Academic Film: Admission

Tina Fey, Wallace Shawn and Gloria Reuben in Admission (2013)

Tina Fey, Wallace Shawn and Gloria Reuben in Admission (2013)

By now you’ve probably seen that New Republic article “Don’t Send Your Kid to the Ivy League”, and all the rebuttals, and all the rebuttals to the rebuttals. In the article William Deresiewicz provides a rather thorough and convincing (if unoriginal) critique of elite college preparation. It’s a hyper-competitive process that begins at infancy (for kids from elite families), encourages the most cynical and cutthroat behavior from students, and, as Deresiewicz and others have argued, undermines the very purposes of college. (Personally, I liked the way the film The History Boys dealt with all this in a British context.) My biggest problem with the article (besides his swipe at race-based affirmative action) is that he had very little to say about public universities, community colleges and for-profit colleges where the students aren’t all college-prep-programmed youngsters, and where “admissions” operates under a whole different paradigm. This is by far the largest and fastest growing segment of higher education, and the one that most of us will encounter. He can critique the Ivy League all he wants, but the kind of prestige signified by an Ivy League education is one that is remarkably resilient, even among those of us who are happy with our non-Ivy League educations, or who never attended college at all. To some degree I think we all buy into and attach value to the prestige of being affiliated with an Ivy League institution, even when we should know better.

In my “Storifying the Academy” article that I posted a few months ago I made a backhanded comment about the recent academic film Admission. After viewing it again, I stand corrected. There’s more to this film than Lily Tomlin’s performance (though she does have some great lines). Admission is actually an interesting examination of the admissions process, this ritual of rejection and acceptance that millions of students put themselves through each year. The film dramatizes what this process means for the administrators and students involved, and what this process says about the way higher education functions, particularly at its most elite levels.

Like most academic films and novels, this one has been judged according to how well it represents the real-life academy. Suffice to say there are exaggerations and embellishments, but not all of them are bad. When the film was released in theaters in 2013, Inside Higher Ed hosted a discussion with some actual admissions officers about the veracity of the film. Vulture published an interview with Jean Hanff Korelitz, author of the novel upon which the screenplay is based, and screenwriter Karen Croner.  Korelitz and Croner provide an interesting discussion about the process of bringing this particular novel to the big screen, and also about how film adaptations often differ from their novels.   (And since I began with the New Republic article it is also worth noting here that William Deresiewicz himself has written about academic fiction before: see “Love on Campus”)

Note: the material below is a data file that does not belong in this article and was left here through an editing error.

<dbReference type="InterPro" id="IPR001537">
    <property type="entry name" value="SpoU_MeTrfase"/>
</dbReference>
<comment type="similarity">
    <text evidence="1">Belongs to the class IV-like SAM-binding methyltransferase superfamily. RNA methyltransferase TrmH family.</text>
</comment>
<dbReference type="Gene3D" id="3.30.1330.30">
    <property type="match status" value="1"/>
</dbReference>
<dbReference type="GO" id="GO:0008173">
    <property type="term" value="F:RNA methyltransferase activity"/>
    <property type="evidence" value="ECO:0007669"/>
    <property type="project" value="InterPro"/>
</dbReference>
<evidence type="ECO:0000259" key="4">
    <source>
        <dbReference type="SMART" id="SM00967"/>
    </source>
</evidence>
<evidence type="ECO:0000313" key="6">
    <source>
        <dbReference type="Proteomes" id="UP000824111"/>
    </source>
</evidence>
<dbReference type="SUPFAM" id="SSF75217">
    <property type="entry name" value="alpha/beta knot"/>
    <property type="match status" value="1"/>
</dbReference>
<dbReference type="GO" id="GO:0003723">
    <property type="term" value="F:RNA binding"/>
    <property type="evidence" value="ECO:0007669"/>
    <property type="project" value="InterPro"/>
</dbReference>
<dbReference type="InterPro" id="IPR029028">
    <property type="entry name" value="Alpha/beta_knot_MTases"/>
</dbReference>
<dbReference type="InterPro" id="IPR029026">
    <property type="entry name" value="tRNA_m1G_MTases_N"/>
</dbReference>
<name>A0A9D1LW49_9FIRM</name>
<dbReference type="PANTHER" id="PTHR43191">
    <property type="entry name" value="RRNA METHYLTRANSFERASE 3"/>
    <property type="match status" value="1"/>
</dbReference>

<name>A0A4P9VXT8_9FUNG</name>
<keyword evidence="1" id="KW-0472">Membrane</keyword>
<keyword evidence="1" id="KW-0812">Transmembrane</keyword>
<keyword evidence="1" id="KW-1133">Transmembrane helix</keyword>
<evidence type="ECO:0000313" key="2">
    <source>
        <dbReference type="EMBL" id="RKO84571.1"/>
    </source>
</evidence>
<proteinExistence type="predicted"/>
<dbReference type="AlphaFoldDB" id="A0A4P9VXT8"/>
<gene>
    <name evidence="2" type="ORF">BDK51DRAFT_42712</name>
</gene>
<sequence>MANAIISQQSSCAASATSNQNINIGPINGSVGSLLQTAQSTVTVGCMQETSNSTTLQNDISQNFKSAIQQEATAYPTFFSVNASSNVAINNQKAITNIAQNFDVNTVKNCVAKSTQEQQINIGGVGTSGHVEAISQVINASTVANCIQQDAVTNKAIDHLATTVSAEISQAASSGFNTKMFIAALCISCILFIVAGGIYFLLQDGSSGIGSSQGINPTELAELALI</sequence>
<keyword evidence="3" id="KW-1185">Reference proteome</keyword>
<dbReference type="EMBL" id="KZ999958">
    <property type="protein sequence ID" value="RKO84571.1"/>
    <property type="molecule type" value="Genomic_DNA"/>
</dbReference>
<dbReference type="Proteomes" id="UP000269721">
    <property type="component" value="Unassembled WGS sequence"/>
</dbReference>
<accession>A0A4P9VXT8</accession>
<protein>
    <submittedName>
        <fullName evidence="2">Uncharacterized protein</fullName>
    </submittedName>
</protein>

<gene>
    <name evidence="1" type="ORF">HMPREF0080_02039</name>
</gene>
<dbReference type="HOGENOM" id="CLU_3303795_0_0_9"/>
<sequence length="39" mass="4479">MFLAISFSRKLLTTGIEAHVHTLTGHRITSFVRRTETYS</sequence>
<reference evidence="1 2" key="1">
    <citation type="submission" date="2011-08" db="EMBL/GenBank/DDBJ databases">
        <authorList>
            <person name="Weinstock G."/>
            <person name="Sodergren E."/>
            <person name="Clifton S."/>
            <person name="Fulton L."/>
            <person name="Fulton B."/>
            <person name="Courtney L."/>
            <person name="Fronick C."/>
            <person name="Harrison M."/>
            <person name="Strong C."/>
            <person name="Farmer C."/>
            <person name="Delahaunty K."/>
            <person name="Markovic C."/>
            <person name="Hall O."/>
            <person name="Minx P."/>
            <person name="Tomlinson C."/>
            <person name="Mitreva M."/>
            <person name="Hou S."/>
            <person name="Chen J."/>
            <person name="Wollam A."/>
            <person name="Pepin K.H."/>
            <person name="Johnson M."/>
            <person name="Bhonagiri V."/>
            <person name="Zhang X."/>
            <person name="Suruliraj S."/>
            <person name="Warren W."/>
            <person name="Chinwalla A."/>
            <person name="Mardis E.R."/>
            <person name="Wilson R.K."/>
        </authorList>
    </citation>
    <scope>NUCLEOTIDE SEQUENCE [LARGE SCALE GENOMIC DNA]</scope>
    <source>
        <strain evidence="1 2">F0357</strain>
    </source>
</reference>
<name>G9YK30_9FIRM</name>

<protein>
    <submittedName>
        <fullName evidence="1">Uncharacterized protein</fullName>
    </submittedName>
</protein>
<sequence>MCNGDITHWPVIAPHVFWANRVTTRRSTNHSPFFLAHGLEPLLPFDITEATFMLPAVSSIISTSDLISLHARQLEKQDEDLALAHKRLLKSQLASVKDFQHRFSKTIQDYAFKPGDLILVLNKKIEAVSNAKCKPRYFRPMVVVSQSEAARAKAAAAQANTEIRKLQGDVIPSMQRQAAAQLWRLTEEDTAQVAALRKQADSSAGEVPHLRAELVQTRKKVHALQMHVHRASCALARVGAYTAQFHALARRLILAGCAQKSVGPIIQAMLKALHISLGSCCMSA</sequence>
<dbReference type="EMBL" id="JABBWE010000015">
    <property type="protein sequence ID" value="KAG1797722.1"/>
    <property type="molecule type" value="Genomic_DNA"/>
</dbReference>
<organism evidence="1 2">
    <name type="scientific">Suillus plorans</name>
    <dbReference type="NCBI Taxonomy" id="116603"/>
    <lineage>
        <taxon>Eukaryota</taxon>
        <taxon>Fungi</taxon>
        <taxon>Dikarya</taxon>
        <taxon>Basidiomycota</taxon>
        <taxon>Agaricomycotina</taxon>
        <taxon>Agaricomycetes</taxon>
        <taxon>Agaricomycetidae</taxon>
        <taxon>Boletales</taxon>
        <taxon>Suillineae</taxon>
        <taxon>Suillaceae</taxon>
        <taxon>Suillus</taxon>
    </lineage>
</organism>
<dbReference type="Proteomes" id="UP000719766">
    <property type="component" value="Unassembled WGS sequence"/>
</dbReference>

In her study of academic fiction The University in Modern Fiction: When Power is Academic, Janice Rossen writes about the ways that power, inclusion and exclusion define university life. For Rossen, Thomas Hardy’s Jude the Obscure is the exemplary academic novel because its main character yearns to be a part of Christchurch at Oxford, but as a working-class stone mason and an autodidact he really stood no chance to enter the hallowed walls of the university. He didn’t have the proper training and pedigree, and there was no way for him to work his way into that kind of prestige.

Admission follows the story of Portia Nathan (Tina Fey), an admissions officer at Princeton. The Director of Admissions (Wallace Shawn) is distressed over the fact that Princeton has fallen to number 2 in the U.S. News & World Report rankings. (Of course, we don’t really put any stock in those rankings, do we? They’re just fun to look at, right?) And so he sends his admission team out to find the freshman class that will put them back on top.